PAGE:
President TrumpDonald TrumpKinzinger says Trump 'winning' because so many Republicans 'have remained silent' Our remote warfare counterterrorism strategy is more risk than reward Far-right rally draws small crowd, large police presence at Capitol MORE on Thursday said he wants to have a second meeting with Russian President Vladimir Putin, even as he endures days of stark, bipartisan criticism over his performance at his first summit with the Russian leader Monday in Helsinki.
Trump, who at the summit appeared to put equal weight in Putin's denial of involvement in the 2016 election with the findings of his intelligence agencies that Russia did interfere in the election, pronounced the summit a huge success and said he was looking forward to meeting Putin again.
"The Summit with Russia was a great success, except with the real enemy of the people, the Fake News Media," Trump tweeted.
The Summit with Russia was a great success, except with the real enemy of the people, the Fake News Media. I look forward to our second meeting so that we can start implementing some of the many things discussed, including stopping terrorism, security for Israel, nuclear........— Donald J. Trump (@realDonaldTrump) July 19, 2018
....proliferation, cyber attacks, trade, Ukraine, Middle East peace, North Korea and more. There are many answers, some easy and some hard, to these problems...but they can ALL be solved!— Donald J. Trump (@realDonaldTrump) July 19, 2018
Later Thursday afternoon, White House press secretary Sarah Huckabee Sanders tweeted that "discussions are already underway" to invite Putin to D.C. this fall.
In Helsinki, @POTUS agreed to ongoing working level dialogue between the two security council staffs. President Trump asked @Ambjohnbolton to invite President Putin to Washington in the fall and those discussions are already underway.— Sarah Sanders (@PressSec) July 19, 2018
Trump met with Putin one-on-one in Finland, followed by an expanded meeting with aides. They then held a joint press conference, where Trump cast doubt on the U.S. intelligence community's assessment that Russia interfered in the 2016 election.
He has since walked back that statement and expressed confidence in his intelligence officials, while also suggesting Russia is no longer a threat and that others may have been involved in the meddling.
The intelligence issue was not the only controversy from the summit.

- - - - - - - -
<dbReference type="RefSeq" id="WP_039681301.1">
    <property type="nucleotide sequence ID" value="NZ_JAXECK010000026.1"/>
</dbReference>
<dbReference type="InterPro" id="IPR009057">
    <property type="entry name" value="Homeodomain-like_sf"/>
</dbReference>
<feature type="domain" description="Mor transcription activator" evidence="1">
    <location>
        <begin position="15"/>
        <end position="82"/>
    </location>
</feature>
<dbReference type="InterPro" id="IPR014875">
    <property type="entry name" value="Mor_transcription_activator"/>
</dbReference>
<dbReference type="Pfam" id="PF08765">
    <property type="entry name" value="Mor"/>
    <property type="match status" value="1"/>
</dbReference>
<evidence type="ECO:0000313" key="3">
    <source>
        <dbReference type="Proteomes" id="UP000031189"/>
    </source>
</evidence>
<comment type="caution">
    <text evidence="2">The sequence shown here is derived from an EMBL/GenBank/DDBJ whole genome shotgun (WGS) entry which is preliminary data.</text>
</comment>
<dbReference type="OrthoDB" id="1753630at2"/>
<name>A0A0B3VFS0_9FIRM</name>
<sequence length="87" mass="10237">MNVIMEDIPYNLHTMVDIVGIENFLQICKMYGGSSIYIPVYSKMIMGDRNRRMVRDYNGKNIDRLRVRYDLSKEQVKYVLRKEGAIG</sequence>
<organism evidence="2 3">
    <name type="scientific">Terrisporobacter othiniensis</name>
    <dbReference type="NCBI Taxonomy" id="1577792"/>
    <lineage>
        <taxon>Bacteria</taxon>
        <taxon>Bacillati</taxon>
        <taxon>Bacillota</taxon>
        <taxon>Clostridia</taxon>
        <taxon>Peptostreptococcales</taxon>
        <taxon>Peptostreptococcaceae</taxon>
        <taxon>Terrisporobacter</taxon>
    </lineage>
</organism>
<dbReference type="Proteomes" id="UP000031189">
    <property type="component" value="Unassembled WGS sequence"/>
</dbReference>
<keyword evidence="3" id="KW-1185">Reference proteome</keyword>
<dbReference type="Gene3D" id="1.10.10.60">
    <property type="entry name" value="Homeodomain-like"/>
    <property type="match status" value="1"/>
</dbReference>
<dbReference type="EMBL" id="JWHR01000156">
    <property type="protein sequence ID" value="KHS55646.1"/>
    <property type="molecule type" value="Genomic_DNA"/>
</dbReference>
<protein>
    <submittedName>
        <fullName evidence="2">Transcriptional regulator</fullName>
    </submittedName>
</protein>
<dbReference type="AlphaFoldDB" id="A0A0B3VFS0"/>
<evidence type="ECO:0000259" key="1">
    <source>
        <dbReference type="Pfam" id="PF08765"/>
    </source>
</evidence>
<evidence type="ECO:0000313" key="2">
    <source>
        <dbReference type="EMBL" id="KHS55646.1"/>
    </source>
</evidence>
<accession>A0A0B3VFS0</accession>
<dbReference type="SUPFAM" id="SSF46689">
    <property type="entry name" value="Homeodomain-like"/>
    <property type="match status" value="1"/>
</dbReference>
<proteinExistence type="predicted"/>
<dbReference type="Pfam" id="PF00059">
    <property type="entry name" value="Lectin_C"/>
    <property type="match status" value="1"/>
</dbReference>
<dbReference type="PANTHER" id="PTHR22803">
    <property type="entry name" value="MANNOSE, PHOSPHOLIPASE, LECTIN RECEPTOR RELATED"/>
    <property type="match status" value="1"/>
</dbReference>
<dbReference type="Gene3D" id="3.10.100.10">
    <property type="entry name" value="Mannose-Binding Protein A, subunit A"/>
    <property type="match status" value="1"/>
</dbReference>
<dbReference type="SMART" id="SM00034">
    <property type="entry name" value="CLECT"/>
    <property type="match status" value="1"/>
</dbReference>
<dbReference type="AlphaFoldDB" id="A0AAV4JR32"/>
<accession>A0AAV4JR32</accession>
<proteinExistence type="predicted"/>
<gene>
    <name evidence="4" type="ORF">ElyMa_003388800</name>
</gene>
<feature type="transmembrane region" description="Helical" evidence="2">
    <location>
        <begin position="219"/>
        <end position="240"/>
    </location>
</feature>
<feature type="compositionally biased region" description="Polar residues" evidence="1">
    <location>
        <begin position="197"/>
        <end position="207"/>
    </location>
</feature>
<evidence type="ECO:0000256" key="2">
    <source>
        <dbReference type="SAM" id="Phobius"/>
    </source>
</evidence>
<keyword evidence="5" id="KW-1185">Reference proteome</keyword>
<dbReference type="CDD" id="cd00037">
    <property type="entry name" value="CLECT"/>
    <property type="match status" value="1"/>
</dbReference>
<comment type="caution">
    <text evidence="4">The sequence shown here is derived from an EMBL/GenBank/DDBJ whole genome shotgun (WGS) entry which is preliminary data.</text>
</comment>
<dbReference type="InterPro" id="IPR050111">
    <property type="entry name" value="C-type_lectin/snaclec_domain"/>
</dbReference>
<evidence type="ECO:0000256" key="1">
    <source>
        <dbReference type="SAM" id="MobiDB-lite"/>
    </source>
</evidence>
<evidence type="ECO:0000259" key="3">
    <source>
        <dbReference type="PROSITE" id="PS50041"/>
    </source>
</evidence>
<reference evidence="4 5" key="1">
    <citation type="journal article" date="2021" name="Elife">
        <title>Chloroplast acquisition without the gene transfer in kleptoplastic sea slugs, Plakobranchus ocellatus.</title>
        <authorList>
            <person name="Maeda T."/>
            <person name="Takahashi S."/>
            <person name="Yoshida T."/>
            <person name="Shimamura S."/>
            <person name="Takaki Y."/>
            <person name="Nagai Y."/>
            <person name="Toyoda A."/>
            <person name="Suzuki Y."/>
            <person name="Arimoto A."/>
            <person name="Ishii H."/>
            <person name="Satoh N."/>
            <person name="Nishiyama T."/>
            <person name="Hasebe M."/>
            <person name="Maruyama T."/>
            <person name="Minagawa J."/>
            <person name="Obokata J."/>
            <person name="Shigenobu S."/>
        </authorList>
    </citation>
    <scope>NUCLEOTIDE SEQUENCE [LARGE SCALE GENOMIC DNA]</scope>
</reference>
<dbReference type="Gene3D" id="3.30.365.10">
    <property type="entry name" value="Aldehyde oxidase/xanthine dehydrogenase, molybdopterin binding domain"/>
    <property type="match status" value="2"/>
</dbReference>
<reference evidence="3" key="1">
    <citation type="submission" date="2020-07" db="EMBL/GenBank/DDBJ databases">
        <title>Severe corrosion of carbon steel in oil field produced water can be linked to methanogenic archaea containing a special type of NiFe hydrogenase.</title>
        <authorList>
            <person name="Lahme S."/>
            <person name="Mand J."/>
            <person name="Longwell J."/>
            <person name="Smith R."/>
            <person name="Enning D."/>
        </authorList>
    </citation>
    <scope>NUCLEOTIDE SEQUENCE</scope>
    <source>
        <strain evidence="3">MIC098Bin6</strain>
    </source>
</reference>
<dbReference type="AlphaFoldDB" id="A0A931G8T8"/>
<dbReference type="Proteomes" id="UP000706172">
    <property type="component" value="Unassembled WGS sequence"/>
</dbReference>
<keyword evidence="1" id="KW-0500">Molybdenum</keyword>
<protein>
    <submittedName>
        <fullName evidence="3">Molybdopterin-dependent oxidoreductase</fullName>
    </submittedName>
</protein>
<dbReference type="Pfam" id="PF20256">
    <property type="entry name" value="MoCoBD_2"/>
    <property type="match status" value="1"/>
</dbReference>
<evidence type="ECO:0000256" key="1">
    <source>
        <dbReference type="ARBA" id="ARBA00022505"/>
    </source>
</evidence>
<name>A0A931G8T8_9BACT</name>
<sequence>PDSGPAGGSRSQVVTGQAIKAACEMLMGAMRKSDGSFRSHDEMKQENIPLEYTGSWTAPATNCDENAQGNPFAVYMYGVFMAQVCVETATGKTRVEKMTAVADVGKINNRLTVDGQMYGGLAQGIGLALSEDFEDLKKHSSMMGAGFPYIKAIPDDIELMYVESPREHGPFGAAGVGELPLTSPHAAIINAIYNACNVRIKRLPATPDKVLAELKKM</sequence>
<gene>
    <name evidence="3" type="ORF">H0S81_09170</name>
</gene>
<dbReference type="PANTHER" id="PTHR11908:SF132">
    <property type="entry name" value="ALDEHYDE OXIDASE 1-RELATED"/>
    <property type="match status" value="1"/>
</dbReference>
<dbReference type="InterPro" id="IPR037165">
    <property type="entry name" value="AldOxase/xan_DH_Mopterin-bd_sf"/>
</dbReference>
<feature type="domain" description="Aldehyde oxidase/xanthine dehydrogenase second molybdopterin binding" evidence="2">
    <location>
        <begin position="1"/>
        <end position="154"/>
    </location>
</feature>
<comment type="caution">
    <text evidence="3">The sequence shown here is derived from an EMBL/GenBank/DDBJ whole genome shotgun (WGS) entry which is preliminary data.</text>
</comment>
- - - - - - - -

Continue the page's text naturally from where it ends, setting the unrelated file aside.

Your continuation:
Trump also discussed allowing Russia to interview U.S. citizens as part of an investigation, a move rejected by a State Department spokeswoman on Wednesday.
He was also criticized for not standing up more to Putin during the press conference. Ahead of the summit, Trump blamed the poor U.S.-Russia relationship on past U.S. governments and special counsel Robert MuellerRobert (Bob) MuellerSenate Democrats urge Garland not to fight court order to release Trump obstruction memo Why a special counsel is guaranteed if Biden chooses Yates, Cuomo or Jones as AG Barr taps attorney investigating Russia probe origins as special counsel MORE's investigation. He did not mention Russia's annexation of Crimea, its meddling in the U.S. and other elections or the death of a woman in Great Britain, who British authorities say likely died from poison meant for a former Russian double agent.
Trump has come under severe criticism from both sides of the aisle for his remarks alongside Putin.
Sen. John McCainJohn Sidney McCain20 years after 9/11, US foreign policy still struggles for balance What the chaos in Afghanistan can remind us about the importance of protecting democracy at home 'The View' plans series of conservative women as temporary McCain replacements MORE (R-Ariz.) blasted it as "one of the most disgraceful performances by an American president in memory." Speaker Paul RyanPaul Davis RyanPaul Ryan researched narcissistic personality disorder after Trump win: book Paul Ryan says it's 'really clear' Biden won election: 'It was not rigged. It was not stolen' Democrats fret over Trump-district retirements ahead of midterms MORE (R-Wis.) said Trump "must appreciate that Russia is not our ally."
Senate Minority Leader Charles SchumerChuck SchumerBiden discusses agenda with Schumer, Pelosi ahead of pivotal week CEOs urge Congress to raise debt limit or risk 'avoidable crisis' If .5 trillion 'infrastructure' bill fails, it's bye-bye for an increasingly unpopular Biden MORE (D-N.Y.) said Trump's rhetoric at the summit was "thoughtless" and "weak," and he called on Republicans to act to rein in the president. Sen. Elizabeth WarrenElizabeth WarrenFederal Reserve officials' stock trading sparks ethics review Manchin keeps Washington guessing on what he wants Warren, Daines introduce bill honoring 13 killed in Kabul attack MORE (D-Mass.) called Trump's remarks "disgraceful" and lamented that his international appearances "embarrass America."
Media analysts widely panned Trump's performance. On Fox News, normally friendlier ground for the president, host Bret Baier called Trump's comments "surreal," while Fox Business host Neil Cavuto called them "disgusting."
Updated at 3:58 p.m.